Report: Traffic Death in Florida Could Be Related to Takata Airbags

report traffic death in florida could be related to takata airbags

The Takata airbag story just won't die.

It's been almost 10 years since the National Highway Traffic Safety Administration started one of the largest recalls in automotive history. That recall centered on airbag supplier Takata.


Over the years, nearly 20 people have died due to Takata's faulty airbags, and hundreds have been injured. According to Autoblog, one more fatality might be added to the list.

A man killed in a crash in Pensacola, Florida, last mont, might be the 20th victim, at least in the U.S. He was driving a 2006 Ford Ranger that was involved in a minor crash, and the airbag's inflator exploded, which meant shrapnel hit the driver.

Despite the massive recall effort, there are, according to Autoblog, "millions" of vehicles out there that never got fixed, mostly because the owners aren't aware that their car is one of the affected ones.

Not only that, but as recently as 2019, new vehicles were added to the recall list by automakers. The recall affects upwards of 67 million airbags.

If you're not sure if your car is under recall and needs to be fixed, you can check here and enter your VIN.

It's a bit amazing that Takata airbags remain a threat to this day, and that people are still being hurt and killed. The repercussions of a corporate screw-up truly can linger.

[Image: Mariyka Herman/Shutterstock.com]

Become a TTAC insider. Get the latest news, features, TTAC takes, and everything else that gets to the truth about cars first by  subscribing to our newsletter.


Comments
Join the conversation
2 of 7 comments
  • Redapple2 Redapple2 on Aug 06, 2022

    I read an account where ford went to the owners house to fix the airbag. Some people.....

  • Sobro Sobro on Aug 06, 2022

    My 2012 Yukon had only the passenger side ignitor recalled. Makes me wonder what penny pinching GM did for the driver's airbag.

  • Ronnie Schreiber Hydrocarbon based fuels have become unreliable? More expensive at the moment but I haven't seen any lines gathering around gas stations lately, have you? I'm old enough to remember actual gasoline shortages in 1973 and 1979 (of course, since then there have been many recoverable oil deposits discovered around the world plus the introduction of fracking). Consumers Power is still supplying me with natural gas. I recently went camping and had no problem buying propane.Texas had grid problems last winter because they replaced fossil fueled power plants with wind and solar, which didn't work in the cold weather. That's the definition of unreliable.I'm an "all of the above" guy when it comes to energy: fossil fuels, hydro, wind (where it makes sense), nuclear (including funding for fusion research), and possibly solar.Environmental activists, it seems to me, have no interest in energy diversity. Based on what's happened in Sri Lanka and the push against agriculture in Europe and Canada, I think it's safe to say that some folks want most of us to live like medieval peasants to save the planet for their own private jets.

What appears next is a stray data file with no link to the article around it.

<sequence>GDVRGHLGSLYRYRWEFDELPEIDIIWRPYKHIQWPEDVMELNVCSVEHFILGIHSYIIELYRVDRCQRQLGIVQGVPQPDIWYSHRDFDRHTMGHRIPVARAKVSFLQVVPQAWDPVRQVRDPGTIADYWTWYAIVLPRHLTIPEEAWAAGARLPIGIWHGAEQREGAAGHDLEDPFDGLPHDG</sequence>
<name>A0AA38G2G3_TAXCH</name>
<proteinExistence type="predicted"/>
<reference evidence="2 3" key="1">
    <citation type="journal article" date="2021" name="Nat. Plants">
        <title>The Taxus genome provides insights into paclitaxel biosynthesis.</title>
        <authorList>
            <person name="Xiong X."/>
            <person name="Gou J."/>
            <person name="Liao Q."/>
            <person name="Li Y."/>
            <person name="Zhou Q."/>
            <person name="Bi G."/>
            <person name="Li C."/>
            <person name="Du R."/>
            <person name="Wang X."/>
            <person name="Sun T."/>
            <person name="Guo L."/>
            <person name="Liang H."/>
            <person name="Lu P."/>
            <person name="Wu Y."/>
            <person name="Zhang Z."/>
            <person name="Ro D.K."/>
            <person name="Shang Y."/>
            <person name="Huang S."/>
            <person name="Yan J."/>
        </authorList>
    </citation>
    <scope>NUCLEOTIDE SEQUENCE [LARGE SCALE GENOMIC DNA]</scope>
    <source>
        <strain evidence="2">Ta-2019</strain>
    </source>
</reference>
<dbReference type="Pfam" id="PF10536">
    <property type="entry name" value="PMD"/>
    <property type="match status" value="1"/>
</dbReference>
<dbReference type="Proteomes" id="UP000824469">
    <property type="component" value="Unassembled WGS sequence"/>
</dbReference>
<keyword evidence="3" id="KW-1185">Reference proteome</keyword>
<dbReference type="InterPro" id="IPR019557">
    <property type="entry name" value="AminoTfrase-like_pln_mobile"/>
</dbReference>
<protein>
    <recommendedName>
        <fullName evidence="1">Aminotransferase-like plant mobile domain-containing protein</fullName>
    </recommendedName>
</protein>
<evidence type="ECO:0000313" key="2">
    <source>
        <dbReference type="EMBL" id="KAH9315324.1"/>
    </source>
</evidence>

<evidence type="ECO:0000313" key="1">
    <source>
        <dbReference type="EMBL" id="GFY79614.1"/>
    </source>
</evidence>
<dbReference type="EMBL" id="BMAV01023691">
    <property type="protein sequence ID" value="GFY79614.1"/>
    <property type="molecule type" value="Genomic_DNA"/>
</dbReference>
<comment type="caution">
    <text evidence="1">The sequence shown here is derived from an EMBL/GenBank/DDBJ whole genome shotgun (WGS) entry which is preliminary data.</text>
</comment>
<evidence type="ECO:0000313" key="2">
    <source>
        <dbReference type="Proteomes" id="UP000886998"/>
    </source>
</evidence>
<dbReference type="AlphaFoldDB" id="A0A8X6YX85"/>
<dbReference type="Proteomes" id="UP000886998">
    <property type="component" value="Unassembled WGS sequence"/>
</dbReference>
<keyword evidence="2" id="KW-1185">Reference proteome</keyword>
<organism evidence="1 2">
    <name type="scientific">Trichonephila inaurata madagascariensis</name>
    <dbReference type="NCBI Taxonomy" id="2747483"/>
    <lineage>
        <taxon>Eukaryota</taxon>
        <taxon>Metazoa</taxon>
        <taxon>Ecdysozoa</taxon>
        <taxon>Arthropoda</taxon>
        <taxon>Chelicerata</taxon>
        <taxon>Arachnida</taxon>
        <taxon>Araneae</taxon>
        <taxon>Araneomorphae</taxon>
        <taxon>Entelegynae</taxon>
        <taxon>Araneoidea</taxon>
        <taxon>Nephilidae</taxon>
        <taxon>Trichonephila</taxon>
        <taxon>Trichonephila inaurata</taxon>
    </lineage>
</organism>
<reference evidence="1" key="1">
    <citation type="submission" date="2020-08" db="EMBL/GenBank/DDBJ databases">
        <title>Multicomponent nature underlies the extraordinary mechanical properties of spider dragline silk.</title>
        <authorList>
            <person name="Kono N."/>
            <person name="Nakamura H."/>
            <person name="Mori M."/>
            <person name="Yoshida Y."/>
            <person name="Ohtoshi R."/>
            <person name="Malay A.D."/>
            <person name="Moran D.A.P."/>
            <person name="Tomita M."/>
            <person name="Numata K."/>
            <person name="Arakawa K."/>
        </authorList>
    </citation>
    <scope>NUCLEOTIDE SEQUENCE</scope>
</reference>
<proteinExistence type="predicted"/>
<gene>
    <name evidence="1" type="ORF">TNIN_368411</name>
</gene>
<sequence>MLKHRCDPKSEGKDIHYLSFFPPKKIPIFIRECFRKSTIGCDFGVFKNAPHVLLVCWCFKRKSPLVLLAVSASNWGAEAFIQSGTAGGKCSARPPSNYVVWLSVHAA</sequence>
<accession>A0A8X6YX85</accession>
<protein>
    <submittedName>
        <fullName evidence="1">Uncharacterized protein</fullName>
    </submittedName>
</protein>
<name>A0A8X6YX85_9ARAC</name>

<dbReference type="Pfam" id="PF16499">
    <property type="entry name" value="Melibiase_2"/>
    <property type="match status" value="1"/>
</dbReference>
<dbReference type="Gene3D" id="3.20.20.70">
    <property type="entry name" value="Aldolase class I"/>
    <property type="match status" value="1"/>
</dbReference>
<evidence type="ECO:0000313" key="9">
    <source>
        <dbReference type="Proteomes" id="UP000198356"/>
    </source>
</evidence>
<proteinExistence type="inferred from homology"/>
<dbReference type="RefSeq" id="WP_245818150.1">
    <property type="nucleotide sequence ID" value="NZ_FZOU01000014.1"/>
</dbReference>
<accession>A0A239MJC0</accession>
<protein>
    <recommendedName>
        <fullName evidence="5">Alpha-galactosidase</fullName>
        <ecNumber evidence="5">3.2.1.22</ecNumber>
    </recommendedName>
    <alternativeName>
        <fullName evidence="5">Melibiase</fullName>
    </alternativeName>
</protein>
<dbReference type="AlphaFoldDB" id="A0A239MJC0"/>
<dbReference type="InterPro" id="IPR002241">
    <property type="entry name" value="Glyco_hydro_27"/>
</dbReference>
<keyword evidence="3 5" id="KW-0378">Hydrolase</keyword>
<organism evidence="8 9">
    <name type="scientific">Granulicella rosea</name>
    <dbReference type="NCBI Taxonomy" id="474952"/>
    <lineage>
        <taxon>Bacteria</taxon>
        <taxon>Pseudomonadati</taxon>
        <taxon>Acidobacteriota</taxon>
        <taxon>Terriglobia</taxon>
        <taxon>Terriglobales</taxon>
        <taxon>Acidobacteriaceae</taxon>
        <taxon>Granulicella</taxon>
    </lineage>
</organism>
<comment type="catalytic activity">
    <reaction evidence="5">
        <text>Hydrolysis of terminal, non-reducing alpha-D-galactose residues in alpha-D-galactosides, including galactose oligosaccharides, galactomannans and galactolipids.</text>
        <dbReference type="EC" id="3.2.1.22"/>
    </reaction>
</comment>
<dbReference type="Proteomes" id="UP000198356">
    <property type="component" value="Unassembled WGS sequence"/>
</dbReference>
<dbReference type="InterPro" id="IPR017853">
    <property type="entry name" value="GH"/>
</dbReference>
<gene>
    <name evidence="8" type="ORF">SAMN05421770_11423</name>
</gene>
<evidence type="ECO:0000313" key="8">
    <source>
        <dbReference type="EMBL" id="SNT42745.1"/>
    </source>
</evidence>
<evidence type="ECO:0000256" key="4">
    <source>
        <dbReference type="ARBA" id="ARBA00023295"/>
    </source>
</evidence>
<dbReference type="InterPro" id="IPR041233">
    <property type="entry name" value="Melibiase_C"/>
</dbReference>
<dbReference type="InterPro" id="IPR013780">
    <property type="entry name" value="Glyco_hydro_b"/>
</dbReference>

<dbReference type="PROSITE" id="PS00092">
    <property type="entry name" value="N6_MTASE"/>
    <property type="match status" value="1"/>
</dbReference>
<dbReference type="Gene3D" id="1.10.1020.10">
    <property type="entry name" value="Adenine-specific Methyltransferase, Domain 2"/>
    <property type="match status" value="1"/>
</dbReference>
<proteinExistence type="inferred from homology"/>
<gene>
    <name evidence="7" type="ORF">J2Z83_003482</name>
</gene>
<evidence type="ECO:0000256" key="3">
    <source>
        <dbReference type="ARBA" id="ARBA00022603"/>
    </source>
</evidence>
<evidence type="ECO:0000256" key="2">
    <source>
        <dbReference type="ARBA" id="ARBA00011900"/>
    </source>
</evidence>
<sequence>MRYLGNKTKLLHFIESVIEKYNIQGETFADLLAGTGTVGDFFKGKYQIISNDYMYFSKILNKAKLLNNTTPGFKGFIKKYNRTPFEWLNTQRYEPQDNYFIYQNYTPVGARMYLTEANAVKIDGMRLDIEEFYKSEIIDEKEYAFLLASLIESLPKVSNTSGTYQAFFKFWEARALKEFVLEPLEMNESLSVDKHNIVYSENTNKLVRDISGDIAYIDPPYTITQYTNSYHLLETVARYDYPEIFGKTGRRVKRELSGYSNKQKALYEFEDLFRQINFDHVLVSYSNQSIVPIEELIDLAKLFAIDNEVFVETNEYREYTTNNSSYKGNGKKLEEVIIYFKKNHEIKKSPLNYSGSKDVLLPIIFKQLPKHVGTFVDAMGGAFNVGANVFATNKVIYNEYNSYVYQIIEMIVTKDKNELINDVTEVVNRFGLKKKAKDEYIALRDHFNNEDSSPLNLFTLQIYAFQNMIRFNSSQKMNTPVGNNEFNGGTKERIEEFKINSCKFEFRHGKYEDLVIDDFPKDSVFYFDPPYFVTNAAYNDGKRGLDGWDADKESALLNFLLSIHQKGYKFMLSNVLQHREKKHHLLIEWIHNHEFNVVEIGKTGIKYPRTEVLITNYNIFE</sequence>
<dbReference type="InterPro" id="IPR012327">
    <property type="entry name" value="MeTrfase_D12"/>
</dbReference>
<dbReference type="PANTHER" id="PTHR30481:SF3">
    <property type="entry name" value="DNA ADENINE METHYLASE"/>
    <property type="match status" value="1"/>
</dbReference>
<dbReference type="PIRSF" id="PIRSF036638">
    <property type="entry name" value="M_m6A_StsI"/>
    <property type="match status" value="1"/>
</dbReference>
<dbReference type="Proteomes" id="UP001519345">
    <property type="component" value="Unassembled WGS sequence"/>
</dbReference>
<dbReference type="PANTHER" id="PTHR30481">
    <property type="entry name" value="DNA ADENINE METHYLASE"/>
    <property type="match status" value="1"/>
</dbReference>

• Car65688392 thankyou for the information
  • Car65688392 Thankyou for your valuable information
  • MaintenanceCosts There's no mystery anymore about how the Japanese took over the prestige spot in the US mass market (especially on the west coast) when you realize that this thing was up against the likes of the Fairmont, Citation, and Volaré. A massacre.
  • MaintenanceCosts Chevy used to sell almost this exact color on the Sonic, Bolt, and Camaro, as "Shock." And I have a story about that.I bought my Bolt in 2019. Unsurprisingly the best deal came from the highest-volume Bolt dealer in my very EV-friendly area. They had huge inventory; I bought right when Chevy started offering major incentives, and the car had been priced too high to sell well until that point.Half the inventory had a nice mix of trims and colors, and I was able to find the exact dark-gray-on-white Premier I wanted. But the real mystery was the other half of the inventory. It was something like 40 cars, all Shock on black, split between LT and Premier. You could get an additional $2000 or so off the already low selling price if you bought one of them. (Neither my wife nor I thought the deal worth it.) The cars were real and in the flesh; a couple were out front, but behind the showroom, there was an entire row of them.When I took delivery, I asked the salesman how on earth they had ended up with so many. He told me in a low voice that a previous sales manager had screwed up order forms for a huge batch of cars that were supposed to be white, and that no one noticed until a couple transporters loaded with chartreuse Bolts actually showed up at the dealer. Long story short, there was no way to change the order. They eventually sold all the cars and you still see them more often than you'd expect in the area.
Next